04 June 2014

Four-legged Marines being retired

A Marine Corps Times article about the IED dogs the Corps trained - they too are being retired as part of the post-Afghanistan/Iraq draw down. Grateful that the Corps is finding new homes for all the dogs for all their service and hard work. 
Marine Cpl. Sean Grady, a dog handler and pointman with Echo Company, 1st Light Armored Reconnaissance Battalion, and Ace, an IED detection dog, post security during a patrol in Afghanistan's Khan Neshin district in 2012.
(Sgt. Alfred V. Lopez/Marine Corps)
There is a grand history of service dogs in the Corps.  During WWII, most dogs were used as messenger or scouting/combat patrol dogs. The U.S. National Archives states, 'How each dog found his or her way into the Marines is not normally revealed in the records books. However, folded into the book of one Rex, a German-Belgium shepher, was his original enrollment application, addressed to the Marine Corps Commandant and dated August 11, 1943. Although the form does contain the signature and address of Rex's owner, it is clearly designed to be the dog's application, commencing with the statement:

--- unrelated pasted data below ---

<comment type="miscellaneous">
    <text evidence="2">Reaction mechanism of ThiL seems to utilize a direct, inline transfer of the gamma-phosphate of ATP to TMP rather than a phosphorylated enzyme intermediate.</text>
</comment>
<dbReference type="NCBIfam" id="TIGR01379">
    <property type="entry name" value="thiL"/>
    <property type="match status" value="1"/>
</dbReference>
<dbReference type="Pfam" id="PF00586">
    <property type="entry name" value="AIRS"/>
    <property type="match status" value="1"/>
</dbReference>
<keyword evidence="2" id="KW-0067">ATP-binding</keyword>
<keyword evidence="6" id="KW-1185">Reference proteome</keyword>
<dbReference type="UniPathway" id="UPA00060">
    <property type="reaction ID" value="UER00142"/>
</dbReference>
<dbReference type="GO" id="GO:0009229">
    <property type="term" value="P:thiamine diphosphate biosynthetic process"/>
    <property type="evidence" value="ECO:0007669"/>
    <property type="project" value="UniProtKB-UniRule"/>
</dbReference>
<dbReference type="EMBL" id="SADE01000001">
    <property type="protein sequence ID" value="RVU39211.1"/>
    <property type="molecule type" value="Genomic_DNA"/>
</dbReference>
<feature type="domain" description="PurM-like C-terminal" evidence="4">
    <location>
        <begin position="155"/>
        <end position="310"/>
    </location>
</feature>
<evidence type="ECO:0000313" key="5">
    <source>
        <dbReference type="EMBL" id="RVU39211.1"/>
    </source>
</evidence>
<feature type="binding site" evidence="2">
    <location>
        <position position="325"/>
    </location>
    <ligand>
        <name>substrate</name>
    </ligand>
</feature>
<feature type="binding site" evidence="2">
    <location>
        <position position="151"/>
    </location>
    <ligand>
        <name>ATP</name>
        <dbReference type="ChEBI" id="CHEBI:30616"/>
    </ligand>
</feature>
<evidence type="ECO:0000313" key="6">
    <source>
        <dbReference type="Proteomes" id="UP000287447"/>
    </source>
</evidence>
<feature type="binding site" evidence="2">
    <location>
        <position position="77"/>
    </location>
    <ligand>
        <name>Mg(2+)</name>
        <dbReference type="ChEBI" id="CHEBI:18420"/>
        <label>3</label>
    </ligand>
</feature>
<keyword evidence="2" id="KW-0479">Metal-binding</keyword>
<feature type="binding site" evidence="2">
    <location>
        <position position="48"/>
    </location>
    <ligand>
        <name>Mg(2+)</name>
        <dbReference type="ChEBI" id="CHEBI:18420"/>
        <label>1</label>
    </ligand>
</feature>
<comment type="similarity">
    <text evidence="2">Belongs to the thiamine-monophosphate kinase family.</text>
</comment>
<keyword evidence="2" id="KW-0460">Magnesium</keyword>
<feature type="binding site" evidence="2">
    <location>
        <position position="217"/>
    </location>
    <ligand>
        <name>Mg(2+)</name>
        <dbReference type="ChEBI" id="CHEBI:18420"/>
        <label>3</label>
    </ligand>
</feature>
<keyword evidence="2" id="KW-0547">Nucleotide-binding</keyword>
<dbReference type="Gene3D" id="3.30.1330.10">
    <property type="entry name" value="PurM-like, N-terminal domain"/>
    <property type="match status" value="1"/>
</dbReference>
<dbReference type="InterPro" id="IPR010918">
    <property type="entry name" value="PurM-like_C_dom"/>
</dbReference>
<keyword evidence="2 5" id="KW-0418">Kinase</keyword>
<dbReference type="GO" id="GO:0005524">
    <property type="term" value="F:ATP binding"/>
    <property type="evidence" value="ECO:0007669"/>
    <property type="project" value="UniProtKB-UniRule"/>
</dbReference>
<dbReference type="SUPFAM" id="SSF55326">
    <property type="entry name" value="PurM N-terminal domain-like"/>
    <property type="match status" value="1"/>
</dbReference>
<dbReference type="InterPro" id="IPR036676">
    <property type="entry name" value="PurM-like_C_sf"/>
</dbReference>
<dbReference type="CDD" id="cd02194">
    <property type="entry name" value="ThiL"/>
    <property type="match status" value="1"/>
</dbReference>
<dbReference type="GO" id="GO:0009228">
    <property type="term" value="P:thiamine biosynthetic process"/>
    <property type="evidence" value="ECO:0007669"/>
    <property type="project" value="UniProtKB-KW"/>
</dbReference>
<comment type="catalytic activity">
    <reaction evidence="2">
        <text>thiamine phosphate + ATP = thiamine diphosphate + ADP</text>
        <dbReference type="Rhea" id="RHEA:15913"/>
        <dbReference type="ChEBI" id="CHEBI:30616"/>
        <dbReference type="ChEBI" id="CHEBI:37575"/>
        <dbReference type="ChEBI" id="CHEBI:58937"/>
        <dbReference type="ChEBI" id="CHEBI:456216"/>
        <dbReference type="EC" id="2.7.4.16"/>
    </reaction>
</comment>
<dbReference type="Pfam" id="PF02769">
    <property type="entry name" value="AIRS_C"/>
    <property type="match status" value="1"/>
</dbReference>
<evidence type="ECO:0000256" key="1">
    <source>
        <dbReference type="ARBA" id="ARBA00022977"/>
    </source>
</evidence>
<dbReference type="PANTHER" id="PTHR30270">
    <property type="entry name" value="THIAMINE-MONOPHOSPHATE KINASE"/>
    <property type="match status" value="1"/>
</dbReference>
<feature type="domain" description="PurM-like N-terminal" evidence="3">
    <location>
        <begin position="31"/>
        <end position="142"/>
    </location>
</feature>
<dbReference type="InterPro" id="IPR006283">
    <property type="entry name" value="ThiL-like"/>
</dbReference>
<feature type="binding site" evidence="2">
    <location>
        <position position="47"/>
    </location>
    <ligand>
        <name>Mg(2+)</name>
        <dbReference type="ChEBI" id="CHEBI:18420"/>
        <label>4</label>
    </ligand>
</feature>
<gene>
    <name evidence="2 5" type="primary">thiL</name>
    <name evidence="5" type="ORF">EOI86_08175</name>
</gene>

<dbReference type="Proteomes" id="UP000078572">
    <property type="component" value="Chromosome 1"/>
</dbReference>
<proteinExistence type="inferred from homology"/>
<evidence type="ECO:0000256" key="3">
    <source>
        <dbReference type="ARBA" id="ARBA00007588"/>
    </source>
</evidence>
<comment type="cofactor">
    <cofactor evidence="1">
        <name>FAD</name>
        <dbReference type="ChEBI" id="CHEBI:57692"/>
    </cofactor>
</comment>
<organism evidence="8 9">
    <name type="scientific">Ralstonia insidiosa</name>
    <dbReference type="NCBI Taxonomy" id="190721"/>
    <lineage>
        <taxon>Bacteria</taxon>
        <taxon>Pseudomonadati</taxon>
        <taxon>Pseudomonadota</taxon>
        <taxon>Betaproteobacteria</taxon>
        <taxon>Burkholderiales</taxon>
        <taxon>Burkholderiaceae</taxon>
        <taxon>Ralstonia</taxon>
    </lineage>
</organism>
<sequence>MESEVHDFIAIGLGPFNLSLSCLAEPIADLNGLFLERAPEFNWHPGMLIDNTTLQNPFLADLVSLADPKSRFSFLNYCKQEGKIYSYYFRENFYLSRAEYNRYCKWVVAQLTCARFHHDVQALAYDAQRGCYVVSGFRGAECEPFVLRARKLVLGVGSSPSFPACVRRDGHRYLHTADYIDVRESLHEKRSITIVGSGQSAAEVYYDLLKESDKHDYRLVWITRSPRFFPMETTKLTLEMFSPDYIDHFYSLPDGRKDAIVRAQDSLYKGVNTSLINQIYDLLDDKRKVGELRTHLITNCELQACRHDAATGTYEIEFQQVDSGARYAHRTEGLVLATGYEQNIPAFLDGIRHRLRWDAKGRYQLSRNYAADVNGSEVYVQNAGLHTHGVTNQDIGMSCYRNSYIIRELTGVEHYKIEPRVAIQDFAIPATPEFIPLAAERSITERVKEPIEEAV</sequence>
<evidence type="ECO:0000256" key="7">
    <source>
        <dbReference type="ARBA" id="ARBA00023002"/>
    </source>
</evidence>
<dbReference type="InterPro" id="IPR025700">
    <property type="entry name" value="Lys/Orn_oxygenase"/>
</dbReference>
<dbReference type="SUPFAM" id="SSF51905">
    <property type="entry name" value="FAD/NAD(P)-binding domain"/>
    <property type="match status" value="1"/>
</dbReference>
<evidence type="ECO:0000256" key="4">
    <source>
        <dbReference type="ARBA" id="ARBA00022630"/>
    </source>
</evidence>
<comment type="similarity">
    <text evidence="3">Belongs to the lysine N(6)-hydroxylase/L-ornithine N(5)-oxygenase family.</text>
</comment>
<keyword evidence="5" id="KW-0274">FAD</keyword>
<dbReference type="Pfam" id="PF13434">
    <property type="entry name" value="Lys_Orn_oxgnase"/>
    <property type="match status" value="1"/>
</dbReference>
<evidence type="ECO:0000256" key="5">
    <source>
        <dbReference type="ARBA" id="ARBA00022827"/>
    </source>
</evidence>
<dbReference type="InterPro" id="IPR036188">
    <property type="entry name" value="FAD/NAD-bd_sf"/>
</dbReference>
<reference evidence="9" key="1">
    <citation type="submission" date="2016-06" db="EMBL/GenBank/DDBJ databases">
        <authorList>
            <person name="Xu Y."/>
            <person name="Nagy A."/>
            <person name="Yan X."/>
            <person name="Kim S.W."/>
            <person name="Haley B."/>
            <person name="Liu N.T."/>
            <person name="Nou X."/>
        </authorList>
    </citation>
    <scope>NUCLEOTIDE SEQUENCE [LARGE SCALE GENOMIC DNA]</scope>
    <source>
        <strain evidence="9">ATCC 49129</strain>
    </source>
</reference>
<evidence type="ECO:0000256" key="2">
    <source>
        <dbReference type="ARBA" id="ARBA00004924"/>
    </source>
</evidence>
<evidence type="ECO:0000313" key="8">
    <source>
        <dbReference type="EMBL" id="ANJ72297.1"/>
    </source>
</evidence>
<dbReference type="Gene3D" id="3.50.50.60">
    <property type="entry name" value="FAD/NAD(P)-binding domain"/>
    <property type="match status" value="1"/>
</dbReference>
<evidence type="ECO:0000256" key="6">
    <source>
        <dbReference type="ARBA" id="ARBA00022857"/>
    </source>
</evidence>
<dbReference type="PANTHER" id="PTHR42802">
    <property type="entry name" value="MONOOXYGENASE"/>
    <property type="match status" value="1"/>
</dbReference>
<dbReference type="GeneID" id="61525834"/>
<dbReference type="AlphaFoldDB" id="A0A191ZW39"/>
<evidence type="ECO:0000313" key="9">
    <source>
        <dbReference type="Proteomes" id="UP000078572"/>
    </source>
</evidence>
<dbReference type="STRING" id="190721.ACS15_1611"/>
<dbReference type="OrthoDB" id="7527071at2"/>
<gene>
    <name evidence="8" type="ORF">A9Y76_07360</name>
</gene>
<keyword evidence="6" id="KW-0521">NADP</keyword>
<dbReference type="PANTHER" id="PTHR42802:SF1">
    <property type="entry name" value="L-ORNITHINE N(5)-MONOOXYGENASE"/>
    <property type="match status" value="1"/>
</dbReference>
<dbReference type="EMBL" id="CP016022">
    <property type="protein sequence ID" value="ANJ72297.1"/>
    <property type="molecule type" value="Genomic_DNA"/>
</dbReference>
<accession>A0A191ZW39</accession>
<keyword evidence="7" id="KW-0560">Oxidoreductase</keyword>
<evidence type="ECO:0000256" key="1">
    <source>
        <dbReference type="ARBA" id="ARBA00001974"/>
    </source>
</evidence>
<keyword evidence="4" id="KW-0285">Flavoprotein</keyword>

"I hereby apply for active service in the Marine Corps. If I am not adapted to military training or if at a later date my services are not required I do (do not) desire to be returned to owner. I agree to perform active service without pay or allowance, other than subsistence." [Who says the military is bereft of humor?? I like that there was an application and a selection process, even for the dogs - gotta appreciate that the Corps still only selected the best applicants!]

(Records of the United States Marine Corps, RG 127)
'Then, in addition to providing various basic personal details, each applicant was required to provide answers to a number of personality-focused questions, including: "Are you nervous?" "Gun Shy?" "Storm Shy?" "Do you run away?" "Have you lived in-house or kennel?" "What is your attitude toward strangers?" The only thing lacking [was] a short essay explaining the applicant's reasons for wanting to join up.' 

A salute to the closing of this chapter for our four-legged Marines and to their future work as man's best friend. 

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